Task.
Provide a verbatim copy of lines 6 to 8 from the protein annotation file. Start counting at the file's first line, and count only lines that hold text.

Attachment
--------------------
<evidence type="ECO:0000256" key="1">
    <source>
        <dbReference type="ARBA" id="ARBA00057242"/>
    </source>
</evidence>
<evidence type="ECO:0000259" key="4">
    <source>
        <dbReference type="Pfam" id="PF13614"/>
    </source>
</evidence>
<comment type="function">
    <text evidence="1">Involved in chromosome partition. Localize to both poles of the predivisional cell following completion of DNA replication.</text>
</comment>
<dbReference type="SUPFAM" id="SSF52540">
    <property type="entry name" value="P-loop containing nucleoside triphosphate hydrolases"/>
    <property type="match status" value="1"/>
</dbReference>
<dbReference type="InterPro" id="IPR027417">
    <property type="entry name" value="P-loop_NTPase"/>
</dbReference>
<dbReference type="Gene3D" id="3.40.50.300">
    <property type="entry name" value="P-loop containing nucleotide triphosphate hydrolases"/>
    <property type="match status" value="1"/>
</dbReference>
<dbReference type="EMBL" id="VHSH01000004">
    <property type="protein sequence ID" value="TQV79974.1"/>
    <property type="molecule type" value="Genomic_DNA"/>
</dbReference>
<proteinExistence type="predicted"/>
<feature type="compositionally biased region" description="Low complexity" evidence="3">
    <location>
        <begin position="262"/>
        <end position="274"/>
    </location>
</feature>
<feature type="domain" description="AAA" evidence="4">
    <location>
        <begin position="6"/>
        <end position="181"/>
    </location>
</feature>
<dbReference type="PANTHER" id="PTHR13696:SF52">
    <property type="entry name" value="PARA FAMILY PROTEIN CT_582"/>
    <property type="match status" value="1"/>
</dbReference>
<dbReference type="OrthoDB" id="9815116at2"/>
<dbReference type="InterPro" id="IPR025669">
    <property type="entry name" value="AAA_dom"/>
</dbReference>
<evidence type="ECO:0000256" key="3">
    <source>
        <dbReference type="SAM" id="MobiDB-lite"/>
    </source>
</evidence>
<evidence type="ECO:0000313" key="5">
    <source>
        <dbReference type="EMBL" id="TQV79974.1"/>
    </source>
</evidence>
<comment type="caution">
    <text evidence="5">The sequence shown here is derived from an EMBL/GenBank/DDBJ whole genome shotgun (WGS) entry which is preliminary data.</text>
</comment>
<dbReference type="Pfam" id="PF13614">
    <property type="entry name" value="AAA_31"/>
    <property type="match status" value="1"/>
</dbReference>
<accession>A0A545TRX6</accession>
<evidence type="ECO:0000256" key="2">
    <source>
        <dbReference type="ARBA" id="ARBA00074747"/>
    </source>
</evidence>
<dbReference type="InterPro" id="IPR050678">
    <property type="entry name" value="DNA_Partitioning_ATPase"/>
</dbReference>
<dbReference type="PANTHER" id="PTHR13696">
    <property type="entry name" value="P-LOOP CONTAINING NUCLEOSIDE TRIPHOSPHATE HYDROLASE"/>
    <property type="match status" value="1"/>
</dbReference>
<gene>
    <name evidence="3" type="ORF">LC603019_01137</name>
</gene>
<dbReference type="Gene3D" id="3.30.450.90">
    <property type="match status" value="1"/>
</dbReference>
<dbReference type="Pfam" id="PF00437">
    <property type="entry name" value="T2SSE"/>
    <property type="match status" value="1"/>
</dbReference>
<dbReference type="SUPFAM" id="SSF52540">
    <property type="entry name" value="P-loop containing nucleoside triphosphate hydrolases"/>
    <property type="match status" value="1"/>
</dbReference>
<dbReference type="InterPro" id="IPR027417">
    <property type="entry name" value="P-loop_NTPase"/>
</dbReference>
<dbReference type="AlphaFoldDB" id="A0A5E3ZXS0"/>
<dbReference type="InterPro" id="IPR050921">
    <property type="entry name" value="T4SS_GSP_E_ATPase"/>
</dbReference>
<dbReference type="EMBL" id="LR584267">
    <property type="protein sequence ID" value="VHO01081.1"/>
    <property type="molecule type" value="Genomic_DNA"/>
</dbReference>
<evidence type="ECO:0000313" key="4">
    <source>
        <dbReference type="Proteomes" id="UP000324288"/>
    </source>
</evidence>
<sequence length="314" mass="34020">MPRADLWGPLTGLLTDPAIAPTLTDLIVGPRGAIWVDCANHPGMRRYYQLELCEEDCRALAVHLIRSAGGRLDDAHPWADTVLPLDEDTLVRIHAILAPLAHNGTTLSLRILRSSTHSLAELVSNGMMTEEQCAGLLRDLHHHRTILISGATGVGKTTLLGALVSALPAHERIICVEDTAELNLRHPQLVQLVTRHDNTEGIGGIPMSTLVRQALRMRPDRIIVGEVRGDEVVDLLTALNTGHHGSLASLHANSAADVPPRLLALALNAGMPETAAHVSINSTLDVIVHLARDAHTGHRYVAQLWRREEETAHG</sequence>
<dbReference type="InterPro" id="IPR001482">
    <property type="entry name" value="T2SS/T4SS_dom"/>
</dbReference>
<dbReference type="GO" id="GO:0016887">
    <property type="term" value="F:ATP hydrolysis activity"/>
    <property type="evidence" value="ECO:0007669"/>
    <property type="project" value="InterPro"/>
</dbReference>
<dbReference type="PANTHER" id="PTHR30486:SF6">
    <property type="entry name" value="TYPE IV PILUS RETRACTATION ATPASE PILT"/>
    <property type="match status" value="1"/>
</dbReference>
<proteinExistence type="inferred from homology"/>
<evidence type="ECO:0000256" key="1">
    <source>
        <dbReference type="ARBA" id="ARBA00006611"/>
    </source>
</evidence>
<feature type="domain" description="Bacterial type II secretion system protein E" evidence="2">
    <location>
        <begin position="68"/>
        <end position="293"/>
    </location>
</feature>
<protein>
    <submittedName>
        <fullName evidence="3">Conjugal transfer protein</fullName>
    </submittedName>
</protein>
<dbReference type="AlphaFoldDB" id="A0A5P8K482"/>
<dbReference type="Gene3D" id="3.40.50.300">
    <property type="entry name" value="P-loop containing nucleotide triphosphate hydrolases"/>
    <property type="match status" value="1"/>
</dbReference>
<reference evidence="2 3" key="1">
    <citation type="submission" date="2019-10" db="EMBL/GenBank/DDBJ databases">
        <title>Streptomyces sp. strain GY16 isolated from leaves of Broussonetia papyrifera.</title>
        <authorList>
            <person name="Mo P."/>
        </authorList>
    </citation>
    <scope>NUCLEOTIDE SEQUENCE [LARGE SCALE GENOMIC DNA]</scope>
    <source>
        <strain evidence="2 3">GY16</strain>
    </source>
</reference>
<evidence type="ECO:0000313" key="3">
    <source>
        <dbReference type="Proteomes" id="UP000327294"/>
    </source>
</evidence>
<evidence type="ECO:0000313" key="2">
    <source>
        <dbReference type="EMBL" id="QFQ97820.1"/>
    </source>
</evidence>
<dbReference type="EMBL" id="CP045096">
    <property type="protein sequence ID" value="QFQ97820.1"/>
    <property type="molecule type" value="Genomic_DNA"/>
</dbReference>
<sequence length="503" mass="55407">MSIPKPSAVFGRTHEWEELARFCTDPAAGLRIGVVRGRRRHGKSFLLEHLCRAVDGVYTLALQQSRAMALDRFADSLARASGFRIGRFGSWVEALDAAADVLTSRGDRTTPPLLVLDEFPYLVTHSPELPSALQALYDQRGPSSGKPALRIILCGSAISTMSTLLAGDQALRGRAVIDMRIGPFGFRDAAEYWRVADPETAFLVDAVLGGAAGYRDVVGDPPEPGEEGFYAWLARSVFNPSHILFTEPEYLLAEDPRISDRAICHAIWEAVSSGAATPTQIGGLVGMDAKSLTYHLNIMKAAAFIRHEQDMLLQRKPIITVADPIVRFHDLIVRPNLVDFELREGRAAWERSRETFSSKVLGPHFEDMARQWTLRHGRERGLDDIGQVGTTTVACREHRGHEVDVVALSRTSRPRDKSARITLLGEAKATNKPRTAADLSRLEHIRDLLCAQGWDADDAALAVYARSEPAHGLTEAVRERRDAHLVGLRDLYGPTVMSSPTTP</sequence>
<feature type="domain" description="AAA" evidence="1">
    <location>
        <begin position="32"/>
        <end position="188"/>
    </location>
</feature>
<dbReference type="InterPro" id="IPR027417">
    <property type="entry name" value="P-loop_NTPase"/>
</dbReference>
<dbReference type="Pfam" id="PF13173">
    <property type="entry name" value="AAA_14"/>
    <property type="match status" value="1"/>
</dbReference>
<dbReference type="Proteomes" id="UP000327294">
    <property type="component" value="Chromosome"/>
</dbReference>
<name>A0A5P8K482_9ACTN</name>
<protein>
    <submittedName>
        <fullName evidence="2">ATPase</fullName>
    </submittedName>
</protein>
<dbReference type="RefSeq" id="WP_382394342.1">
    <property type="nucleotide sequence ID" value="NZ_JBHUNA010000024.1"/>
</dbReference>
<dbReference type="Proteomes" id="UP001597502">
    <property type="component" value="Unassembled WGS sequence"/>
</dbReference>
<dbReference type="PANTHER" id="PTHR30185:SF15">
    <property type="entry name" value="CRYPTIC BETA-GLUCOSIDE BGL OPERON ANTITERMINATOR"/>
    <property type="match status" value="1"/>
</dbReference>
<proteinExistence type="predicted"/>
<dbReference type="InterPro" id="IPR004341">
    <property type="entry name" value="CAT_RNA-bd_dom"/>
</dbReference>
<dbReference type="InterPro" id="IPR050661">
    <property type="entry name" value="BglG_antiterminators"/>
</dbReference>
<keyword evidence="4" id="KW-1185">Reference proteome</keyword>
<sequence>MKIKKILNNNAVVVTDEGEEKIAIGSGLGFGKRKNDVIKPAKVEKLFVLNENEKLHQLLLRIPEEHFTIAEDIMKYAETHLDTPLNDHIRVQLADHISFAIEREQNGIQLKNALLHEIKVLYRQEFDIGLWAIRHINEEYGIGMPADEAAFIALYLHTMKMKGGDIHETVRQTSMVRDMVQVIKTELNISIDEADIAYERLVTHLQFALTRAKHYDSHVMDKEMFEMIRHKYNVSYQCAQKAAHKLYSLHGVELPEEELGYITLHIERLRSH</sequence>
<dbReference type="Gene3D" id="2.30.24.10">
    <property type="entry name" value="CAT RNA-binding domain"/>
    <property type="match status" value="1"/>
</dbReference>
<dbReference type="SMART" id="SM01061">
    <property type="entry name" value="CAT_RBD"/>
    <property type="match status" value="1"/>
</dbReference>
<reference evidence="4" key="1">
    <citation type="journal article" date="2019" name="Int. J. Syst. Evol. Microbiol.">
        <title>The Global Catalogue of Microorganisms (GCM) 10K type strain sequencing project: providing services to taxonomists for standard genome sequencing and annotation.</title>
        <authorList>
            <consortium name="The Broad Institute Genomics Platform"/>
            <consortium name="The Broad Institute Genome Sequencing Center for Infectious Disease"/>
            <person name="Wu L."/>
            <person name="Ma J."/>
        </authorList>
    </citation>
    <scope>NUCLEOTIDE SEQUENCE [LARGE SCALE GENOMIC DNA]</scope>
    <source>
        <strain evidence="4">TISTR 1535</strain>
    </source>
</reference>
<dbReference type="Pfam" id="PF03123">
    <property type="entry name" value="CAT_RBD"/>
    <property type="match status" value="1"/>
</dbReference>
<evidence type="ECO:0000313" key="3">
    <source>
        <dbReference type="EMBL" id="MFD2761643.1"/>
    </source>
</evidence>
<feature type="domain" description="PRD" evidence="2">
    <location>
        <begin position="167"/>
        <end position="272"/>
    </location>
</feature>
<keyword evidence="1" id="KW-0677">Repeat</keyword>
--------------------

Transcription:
<evidence type="ECO:0000259" key="4">
    <source>
        <dbReference type="Pfam" id="PF13614"/>